How could a doctor possibly have guessed wrong about how long somebody had to live?

Where is the gas tax?

This is piling on, and pre-election posing and covering of rear ends, in the wake of a BP spill that never should have allowed to happen and which happened because, when it comes to oil money, all governments, and politicians, are for sale.

The vast majority of Scots didn't lose a loved one at Lockerbie. The vast majority of Scots didn't lose a loved one to the IRA.

But the irony (clearly lost on MacAskill's toadies) is that Kaddafi was the IRA. Kaddafi financed, supported, directed, trained and armed the IRA for decades. They were among his favorite Marxist hired goons.

Up to 6,000 innocents were killed or injured with Libyan supplied guns and explosives. And many IRA bombs employed the same Semtex that sent what was left of Clipper Maid of the Seas crashing into Christmas dinner tables in tiny Lockerbie (incinerating 11 Scots on the ground). Kaddafi has accepted liability and responsibility for both IRA terrorism AND Lockerbie terrorism– along with many other mass murders of innocents orchestrated by his terror-state.

Kaddafi’s IRA proxies might still be in business if not for the tireless efforts of the Victims of Pan Am 103 to sanction and isolate Libya. But (apparently) no good deed goes unpunished– at least among the cheap Scotch-adled SNP brains of Kenny MacAskill fans.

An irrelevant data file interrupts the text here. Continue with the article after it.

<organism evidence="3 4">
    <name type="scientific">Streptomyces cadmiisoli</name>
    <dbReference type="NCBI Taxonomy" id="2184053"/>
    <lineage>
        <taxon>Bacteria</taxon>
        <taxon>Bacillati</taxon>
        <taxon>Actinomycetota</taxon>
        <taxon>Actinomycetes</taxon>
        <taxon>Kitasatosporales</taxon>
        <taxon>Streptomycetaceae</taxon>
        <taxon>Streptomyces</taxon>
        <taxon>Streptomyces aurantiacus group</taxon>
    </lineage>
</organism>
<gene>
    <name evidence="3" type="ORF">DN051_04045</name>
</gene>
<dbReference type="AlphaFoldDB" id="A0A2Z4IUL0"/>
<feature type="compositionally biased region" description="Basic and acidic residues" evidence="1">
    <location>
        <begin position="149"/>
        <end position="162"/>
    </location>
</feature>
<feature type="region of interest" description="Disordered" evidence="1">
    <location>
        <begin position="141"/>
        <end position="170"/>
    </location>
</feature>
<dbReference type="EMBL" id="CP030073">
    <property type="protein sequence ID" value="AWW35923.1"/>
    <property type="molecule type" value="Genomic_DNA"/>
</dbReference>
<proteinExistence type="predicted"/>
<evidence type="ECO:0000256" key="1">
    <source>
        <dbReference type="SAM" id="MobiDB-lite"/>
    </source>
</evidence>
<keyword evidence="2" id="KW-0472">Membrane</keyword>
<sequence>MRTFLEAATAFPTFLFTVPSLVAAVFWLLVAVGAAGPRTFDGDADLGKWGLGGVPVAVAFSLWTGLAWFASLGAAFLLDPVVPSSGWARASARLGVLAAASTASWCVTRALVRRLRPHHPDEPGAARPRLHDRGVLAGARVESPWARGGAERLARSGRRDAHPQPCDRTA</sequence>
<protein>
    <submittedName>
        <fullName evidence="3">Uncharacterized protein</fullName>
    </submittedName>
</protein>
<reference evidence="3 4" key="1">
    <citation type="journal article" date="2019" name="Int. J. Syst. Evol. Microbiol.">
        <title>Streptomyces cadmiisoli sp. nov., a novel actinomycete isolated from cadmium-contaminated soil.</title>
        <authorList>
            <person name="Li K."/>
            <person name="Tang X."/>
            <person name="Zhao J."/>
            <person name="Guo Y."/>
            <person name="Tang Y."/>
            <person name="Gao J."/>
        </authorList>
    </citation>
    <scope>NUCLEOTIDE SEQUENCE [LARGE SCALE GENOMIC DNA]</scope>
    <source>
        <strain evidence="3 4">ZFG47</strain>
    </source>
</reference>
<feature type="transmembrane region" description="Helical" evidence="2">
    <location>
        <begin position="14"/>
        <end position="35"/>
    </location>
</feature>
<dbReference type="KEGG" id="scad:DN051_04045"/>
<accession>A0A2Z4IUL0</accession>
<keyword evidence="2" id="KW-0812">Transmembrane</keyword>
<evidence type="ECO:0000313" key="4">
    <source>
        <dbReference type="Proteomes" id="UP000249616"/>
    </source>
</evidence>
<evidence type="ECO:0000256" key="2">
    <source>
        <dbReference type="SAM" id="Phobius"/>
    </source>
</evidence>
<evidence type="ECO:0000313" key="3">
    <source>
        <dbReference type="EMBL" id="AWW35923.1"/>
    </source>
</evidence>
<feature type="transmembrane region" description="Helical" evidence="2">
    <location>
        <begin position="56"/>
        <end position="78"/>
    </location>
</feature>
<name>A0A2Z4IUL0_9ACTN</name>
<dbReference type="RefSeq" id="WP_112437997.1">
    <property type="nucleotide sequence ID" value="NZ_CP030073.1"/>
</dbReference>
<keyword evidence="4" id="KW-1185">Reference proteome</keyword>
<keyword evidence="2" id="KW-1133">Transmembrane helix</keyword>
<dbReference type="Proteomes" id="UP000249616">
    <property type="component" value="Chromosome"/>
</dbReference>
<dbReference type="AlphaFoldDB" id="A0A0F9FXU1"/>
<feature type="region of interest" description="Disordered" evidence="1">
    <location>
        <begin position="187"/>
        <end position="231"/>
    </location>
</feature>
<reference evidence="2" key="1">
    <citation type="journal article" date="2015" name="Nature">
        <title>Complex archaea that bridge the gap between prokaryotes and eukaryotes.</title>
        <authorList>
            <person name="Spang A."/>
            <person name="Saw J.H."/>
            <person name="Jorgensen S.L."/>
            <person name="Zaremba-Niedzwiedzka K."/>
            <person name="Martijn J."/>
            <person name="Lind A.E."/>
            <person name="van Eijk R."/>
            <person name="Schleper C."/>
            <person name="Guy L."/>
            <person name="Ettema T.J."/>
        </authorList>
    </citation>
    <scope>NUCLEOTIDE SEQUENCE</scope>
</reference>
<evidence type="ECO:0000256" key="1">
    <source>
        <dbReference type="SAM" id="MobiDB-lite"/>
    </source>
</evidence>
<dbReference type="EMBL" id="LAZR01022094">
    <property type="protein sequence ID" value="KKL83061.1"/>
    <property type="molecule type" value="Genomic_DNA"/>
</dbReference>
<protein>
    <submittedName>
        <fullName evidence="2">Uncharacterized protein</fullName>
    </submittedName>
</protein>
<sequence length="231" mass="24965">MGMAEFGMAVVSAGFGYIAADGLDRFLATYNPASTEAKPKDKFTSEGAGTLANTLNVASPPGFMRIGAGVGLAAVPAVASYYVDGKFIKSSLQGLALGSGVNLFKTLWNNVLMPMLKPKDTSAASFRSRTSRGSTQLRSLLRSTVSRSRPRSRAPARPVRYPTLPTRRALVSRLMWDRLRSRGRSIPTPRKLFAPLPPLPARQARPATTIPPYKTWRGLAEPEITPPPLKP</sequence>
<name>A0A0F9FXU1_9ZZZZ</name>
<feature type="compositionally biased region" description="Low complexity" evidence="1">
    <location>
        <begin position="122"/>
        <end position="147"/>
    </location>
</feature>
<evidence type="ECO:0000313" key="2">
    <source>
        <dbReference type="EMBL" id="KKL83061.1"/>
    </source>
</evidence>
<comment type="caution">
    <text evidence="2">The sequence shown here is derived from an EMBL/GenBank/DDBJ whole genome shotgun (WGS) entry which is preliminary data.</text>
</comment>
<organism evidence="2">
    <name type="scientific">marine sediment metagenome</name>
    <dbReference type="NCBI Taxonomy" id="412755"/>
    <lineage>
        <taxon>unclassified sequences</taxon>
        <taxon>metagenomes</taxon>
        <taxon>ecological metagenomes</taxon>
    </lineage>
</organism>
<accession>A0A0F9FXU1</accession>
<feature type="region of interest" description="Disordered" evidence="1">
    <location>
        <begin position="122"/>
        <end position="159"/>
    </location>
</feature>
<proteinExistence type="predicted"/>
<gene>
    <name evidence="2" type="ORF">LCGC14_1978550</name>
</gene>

IRA and Lockerbie bombing victims properly hold Kaddafi responsible for his bloody atrocities. They can no longer afford to ignore the kabuki theatre of Libyan state-sponsored terrorism.

Guilt-riddled Scots can sneer at America all they want– meanwhile the jihadists continue their demographic conquest of your quaint little island.

Good luck with that, Quislings.

Cardinal O'Brien's 'culture of vengeance'
http://www.guardian.co.uk/commentisfree/cifamerica/2010/aug/10/megrahi-l...

As we read in Deuteronomy, "Those who show mercy to the wicked will bring cruelty to the world." I would argue that terrorists around the world see weakness and corruption in this move, not compassion. We embolden terrorists when we are too cowardly to uphold our own judgments. How is it right that al-Megrahi served only 11 days for murdering a little child four days before Christmas in Lockerbie?